TYSONS CORNER, VA August 21, 2015 — ExecutiveBiz reported Thursday on Chris Pehrson, director of strategic development at General Atomics Aeronautical Systems, making comments on the role of contractors in the operations armed drones for the military.

Defense One first reported Wednesday the company has conducted Reaper and Predator surveillance missions for the Pentagon since April and the publication added some observers believe this could lead to greater participation from contracting firms.

“Policy-wise, I don’t see that happening,” Pehrson told Defense One.

“There’s always a government authority in a targeting chain like that. Contractors just don’t do that.”

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Contracted Operators Flying Defense Spy Missions Since Early August

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The U.S. military wants to boost its drone presence by 50 percent in four years, and it’s hiring help — beginning with General Atomics, maker of the ubiquitous Predator and Reaper UAVs, which started flying missions in early August.

Currently, Air Force crews fly 60 Predator and Reaper combat air patrols, where one CAP means keeping one aircraft in the air around the clock. The Pentagon wants to push that towards 90 by 2019, theWall Street Journal reported Monday. With Air Force drone crews worn out by wartime operations, military leaders are turning to the Army, U.S. Special Operations Command — and the defense industry.

“Government contractors would be hired to fly older Predator drones on as many as 10 flights a day, none of them strike missions,” wroteWSJ reporter Gordon Lubold.

It’s not unprecedented for the military to hire drone builders to fly them as well. Boeing does some contracted piloting on its small, unarmed ScanEagle drone, which has a ceiling of 3,500 feet and a top speed under 250 mph. But the Predator is far more capable, typically flies at 10,000-feet and, of course, an armed variant.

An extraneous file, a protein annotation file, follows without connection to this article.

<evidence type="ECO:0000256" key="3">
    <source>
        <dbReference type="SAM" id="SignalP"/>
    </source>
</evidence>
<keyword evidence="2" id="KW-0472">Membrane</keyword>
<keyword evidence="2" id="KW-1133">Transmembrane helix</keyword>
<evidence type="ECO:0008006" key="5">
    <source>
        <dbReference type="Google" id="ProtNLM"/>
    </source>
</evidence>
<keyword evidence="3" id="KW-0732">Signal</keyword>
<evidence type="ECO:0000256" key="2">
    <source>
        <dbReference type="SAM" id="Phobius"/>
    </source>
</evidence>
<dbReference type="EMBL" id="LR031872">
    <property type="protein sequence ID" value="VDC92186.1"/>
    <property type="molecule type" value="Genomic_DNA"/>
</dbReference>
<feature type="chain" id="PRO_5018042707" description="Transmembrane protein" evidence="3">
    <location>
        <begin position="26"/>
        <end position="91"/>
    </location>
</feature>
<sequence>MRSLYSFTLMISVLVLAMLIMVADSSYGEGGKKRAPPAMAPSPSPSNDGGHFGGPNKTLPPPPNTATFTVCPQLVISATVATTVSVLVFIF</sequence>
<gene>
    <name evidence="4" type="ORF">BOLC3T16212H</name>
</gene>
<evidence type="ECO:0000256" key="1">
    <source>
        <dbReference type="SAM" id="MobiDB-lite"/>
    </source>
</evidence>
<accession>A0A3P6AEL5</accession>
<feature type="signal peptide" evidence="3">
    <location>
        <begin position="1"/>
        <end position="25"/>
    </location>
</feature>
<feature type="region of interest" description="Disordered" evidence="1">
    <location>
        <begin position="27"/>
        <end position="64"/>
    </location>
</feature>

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DARPA project to add autonomy to existing aircraft moving forward

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Military researchers are moving forward with development of a drop-in system that would bring automation to existing aircraft and allow for smaller crews.

The Defense Advanced Research Projects Agency has awarded Sikorsky Aircraft $9.8 million modification  to take the Aircrew Labor In-Cockpit Automation System (ALIAS) program to Phase II, which among other things will prepare the system for flight tests. Sikorsky is to demonstrate the Autonomous Crew Enhancement System (ACES) on a cargo resupply mission using a UH-60L Black Hawk helicopter and perform a full demonstration on a fixed-wing aircraft.

ALIAS, being designed to work via a touch and voice interface, won’t entirely replace crews, but would supplement them, reducing pilots’ workloads and taking over in case of system failures. In addition to reducing the size of the crew, it’s also expected to improve aircraft safety and augment mission performance.

In March, DARPA awarded Phase I contracts to Sikorsky, Aurora Flight Sciences and Lockheed Martin for work on developing interfaces with systems capable of operating the aircraft without constant supervision from the pilot. Phase II, in addition to getting Phase 1 systems ready for flight tests, also is intended to strengthen the human-machine interface and demonstrate the system’s portability on the ground.

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Opportunity: DOD will need contracted help to expand future Predator level drone sorties

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The U.S. military wants to boost its drone presence by 50 percent in four years, and it’s hiring help — beginning with General Atomics, maker of the ubiquitous Predator and Reaper UAVs, which started flying missions in April.

Currently, Air Force crews fly 60 Predator and Reaper combat air patrols, where one CAP means keeping one aircraft in the air around the clock. The Pentagon wants to push that towards 90 by 2019, the Wall Street Journalreported Monday. With Air Force drone crews worn out by wartime operations, military leaders are turning to the Army, U.S. Special Operations Command — and the defense industry.

“Government contractors would be hired to fly older Predator drones on as many as 10 flights a day, none of them strike missions,” wrote WSJ reporter Gordon Lubold.